- Add half of the flour mixture to the wet ingredients, do not dump it in, rather take spoonfuls of the flour mixture and gently shake it over the wet ingredients. Fold in the mixture until no flour remains. Repeat with the other half of the flour, folding it in and scraping the sides and bottom of the bowl to incorporate everything.
- Evenly divide the batter between the 2 pans.
- Bake for 22-27 minutes or until a toothpick inserted in the center comes out clean.
- Once the cake is done baking, allow it to cool in the pan on a cooling rack for 10 minutes. After 10 minutes, carefully remove the cake from the pan. If using a springform pan, remove the sides and bottom. Allow the cake to cool completely on a cooling rack. Once cool, remove the parchment paper round from the bottom of the cake. If you need to level the top of your cake, do so now using either a cake lever or knife.
- If you’ll be assembling the cake later, wrap the cake layers really well in plastic wrap and place them in the refrigerator, they are good for up to one week like this.
- If doubling the recipe, repeat the above steps.
- In a mixing large bowl, combine the butter and vegetable shortening, beat using an electric mixer until fluffy.
- Add in the lime zest and lime juice, beat using electric mixer.
- Begin to add the powdered sugar, 1 cup at a time, mixing by hand first, then with the electric mixer. Continue adding powdered sugar until the frosting isn't too wet and tastes good to you.
- Slice 5-7 limes. To remove the excess juice from the limes, place them on a paper towel then lay another paper towel on top of them. Since I was going to be serving the cake the next day, I actually put the limes on the paper towels in the fridge overnight. The next day, the limes were easy to work with because they weren’t all juicy! If you don’t have time to refrigerate the sliced limes overnight, allow them to refrigerate for as long as possible.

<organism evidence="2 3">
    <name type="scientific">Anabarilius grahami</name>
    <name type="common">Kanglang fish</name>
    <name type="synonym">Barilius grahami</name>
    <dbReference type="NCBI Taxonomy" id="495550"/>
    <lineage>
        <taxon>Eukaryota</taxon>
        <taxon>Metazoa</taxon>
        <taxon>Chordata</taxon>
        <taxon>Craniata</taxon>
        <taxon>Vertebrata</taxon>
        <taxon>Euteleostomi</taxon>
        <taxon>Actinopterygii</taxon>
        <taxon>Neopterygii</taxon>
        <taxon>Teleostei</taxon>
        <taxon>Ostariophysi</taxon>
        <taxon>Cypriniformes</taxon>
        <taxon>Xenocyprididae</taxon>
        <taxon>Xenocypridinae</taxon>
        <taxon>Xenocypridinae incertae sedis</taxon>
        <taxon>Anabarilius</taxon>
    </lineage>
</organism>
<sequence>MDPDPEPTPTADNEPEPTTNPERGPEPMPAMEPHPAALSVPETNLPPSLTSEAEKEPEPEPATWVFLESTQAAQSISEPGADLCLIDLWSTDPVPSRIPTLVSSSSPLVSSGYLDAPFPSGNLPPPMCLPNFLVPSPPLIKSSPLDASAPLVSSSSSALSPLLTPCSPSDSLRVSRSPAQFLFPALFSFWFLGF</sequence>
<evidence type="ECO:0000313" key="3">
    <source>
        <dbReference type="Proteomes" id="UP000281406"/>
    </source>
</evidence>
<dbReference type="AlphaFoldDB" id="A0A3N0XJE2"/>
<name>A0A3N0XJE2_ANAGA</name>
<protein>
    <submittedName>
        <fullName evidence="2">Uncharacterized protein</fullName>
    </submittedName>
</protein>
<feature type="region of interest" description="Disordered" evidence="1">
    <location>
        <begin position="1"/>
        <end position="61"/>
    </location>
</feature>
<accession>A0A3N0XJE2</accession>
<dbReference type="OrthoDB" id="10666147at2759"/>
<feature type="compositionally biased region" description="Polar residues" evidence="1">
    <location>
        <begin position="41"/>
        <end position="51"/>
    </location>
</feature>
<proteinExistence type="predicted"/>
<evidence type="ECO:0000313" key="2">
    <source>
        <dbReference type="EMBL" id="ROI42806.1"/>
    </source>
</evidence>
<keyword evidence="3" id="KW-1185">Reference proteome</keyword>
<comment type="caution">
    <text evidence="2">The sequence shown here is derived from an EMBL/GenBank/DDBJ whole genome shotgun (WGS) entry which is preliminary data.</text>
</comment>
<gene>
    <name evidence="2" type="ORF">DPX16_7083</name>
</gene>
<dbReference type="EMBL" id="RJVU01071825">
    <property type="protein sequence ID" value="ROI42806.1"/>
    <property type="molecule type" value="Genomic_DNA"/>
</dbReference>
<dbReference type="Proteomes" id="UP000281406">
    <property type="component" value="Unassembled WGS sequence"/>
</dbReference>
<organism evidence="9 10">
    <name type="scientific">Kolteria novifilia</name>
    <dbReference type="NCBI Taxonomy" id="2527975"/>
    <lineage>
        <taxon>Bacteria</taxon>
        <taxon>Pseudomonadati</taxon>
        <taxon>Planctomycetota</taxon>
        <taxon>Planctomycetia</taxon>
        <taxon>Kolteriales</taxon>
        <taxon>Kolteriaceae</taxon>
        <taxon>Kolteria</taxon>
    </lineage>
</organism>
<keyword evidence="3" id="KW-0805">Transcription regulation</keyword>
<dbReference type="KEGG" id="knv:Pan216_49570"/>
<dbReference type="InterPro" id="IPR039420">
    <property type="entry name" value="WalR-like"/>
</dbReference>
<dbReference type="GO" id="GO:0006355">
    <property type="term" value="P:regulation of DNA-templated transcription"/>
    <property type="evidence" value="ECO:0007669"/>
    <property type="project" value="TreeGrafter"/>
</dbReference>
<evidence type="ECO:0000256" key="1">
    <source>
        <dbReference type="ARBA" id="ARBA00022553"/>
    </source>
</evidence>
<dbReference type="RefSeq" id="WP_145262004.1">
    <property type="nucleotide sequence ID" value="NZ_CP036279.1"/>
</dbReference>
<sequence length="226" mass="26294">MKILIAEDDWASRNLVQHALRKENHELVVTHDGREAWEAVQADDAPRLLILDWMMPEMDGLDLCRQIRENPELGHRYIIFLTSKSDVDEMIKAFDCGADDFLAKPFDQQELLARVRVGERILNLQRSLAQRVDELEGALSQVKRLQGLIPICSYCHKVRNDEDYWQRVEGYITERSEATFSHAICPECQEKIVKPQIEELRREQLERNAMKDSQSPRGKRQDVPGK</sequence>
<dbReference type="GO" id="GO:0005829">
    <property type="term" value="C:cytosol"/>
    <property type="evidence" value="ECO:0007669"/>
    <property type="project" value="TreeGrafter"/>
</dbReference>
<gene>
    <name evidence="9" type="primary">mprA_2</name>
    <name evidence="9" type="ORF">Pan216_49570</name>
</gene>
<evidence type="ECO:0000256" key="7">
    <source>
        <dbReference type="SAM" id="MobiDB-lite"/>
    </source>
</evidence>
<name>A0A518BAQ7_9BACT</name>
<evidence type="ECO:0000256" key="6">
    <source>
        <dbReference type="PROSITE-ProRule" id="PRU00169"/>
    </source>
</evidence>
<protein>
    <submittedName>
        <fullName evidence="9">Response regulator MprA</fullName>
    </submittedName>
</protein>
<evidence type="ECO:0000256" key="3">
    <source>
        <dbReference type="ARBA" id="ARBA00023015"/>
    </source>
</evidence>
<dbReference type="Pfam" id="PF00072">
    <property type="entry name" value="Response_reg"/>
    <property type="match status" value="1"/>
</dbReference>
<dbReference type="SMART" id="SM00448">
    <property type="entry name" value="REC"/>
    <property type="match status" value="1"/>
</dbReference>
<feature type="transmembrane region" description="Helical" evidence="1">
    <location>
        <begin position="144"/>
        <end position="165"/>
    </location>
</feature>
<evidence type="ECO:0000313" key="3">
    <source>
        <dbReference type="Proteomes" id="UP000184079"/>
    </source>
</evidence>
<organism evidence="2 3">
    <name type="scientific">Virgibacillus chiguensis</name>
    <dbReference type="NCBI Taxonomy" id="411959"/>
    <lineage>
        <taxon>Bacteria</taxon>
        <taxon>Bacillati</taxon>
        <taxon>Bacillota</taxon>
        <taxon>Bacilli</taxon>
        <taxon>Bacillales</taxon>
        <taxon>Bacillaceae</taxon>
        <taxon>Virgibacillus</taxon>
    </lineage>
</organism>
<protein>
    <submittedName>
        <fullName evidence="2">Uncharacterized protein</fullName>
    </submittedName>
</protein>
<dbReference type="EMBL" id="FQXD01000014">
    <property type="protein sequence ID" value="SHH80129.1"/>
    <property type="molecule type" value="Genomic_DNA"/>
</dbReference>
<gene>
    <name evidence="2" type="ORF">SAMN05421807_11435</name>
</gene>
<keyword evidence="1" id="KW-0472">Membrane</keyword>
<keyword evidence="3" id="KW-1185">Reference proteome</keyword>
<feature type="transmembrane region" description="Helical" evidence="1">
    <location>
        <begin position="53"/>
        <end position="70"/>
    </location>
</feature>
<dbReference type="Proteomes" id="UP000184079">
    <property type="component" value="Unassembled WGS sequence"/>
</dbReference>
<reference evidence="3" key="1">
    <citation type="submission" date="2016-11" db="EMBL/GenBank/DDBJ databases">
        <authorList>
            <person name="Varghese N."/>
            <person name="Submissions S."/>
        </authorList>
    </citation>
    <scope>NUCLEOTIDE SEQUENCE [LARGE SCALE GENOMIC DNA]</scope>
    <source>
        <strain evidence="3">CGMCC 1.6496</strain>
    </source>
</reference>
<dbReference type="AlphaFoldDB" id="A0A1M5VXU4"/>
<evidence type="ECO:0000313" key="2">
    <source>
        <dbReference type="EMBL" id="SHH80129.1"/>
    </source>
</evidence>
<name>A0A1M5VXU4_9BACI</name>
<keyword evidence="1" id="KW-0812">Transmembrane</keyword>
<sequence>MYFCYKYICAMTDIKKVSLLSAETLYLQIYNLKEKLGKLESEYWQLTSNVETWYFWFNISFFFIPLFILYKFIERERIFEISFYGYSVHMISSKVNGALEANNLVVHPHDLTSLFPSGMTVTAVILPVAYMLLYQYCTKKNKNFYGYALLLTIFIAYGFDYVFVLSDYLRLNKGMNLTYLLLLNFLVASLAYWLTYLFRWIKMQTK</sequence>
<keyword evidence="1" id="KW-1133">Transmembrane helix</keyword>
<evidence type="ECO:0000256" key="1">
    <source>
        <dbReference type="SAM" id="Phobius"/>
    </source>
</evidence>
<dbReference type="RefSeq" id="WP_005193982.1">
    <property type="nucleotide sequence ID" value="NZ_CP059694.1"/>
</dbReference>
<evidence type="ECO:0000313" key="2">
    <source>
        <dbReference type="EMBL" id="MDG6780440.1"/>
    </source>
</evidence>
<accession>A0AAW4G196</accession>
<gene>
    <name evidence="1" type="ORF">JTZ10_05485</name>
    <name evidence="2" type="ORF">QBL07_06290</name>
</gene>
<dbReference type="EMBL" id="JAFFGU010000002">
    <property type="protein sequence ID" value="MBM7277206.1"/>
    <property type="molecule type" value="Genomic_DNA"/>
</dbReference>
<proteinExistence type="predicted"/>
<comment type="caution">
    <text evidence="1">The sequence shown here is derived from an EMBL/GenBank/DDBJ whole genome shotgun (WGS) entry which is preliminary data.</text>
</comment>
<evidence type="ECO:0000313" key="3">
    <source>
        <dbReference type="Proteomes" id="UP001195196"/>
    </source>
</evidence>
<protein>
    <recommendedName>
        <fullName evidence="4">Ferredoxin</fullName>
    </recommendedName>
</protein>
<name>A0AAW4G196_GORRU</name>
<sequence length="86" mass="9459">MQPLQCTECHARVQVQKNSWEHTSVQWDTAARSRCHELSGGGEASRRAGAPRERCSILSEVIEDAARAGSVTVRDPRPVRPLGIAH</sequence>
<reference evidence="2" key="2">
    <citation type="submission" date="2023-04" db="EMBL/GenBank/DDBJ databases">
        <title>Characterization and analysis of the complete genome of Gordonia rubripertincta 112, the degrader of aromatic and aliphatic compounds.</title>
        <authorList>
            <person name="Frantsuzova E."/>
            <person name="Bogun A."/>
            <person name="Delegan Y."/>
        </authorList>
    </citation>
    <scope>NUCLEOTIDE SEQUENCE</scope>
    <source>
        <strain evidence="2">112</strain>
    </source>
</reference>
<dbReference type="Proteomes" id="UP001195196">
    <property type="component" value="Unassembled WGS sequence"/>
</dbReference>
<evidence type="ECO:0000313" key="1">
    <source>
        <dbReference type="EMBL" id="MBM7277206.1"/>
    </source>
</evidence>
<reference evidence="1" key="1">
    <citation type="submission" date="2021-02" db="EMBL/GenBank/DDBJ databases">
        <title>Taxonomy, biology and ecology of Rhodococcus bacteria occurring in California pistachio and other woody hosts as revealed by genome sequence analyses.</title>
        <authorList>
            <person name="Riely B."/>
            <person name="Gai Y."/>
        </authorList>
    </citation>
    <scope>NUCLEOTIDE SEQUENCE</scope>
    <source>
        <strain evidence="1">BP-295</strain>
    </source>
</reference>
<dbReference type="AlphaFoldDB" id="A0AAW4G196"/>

How to assemble the cake
- Spread a small amount of buttercream on a 6 inch round cardboard cake circle. Place your first layer of cake on top of the cardboard. Put buttercream on top of the first layer and spread it as even as possible with an offset spatula. Decide how much or how little frosting you want in-between each layer, you can measure the frosting using a measuring cup. I use 1/3 to 1/2 cup in between each layer.
- Repeat this process for each layer of cake. Once all of the layers are stacked and frosted, spread a small amount frosting on the top of the cake.
- Next, go back and fill in the gaps between the cake layers with more frosting. The frosting between the layers does not need to look perfect. Use a small offset spatula to get the frosting in between the layers and to spread it around the cake. Don’t completely cover the cake layers as they are suppose to still be visible.
- If serving the cake the next day, place the entire cake in the fridge (inside a cake carrier or loosely covered in plastic wrap) overnight to harden the frosting. If serving the cake the same day, place the cake in the fridge for as long as possible to help set the frosting. Making sure the frosting is set and hard will help the limes stick to the cake.
- Before serving, transfer the cake to your desired serving plate.
- To get the limes to stick to the cake, add a little bit of buttercream to one side of the lime and then gently push the lime (buttercream side facing the cake) onto the cake. Continue until the entire cake is covered.
- Use a piping bag and a piping tip (I used a wilton round tip) to pipe swirls of buttercream on top of the cake. Top each swirl with a lime slice.
- Slice and serve!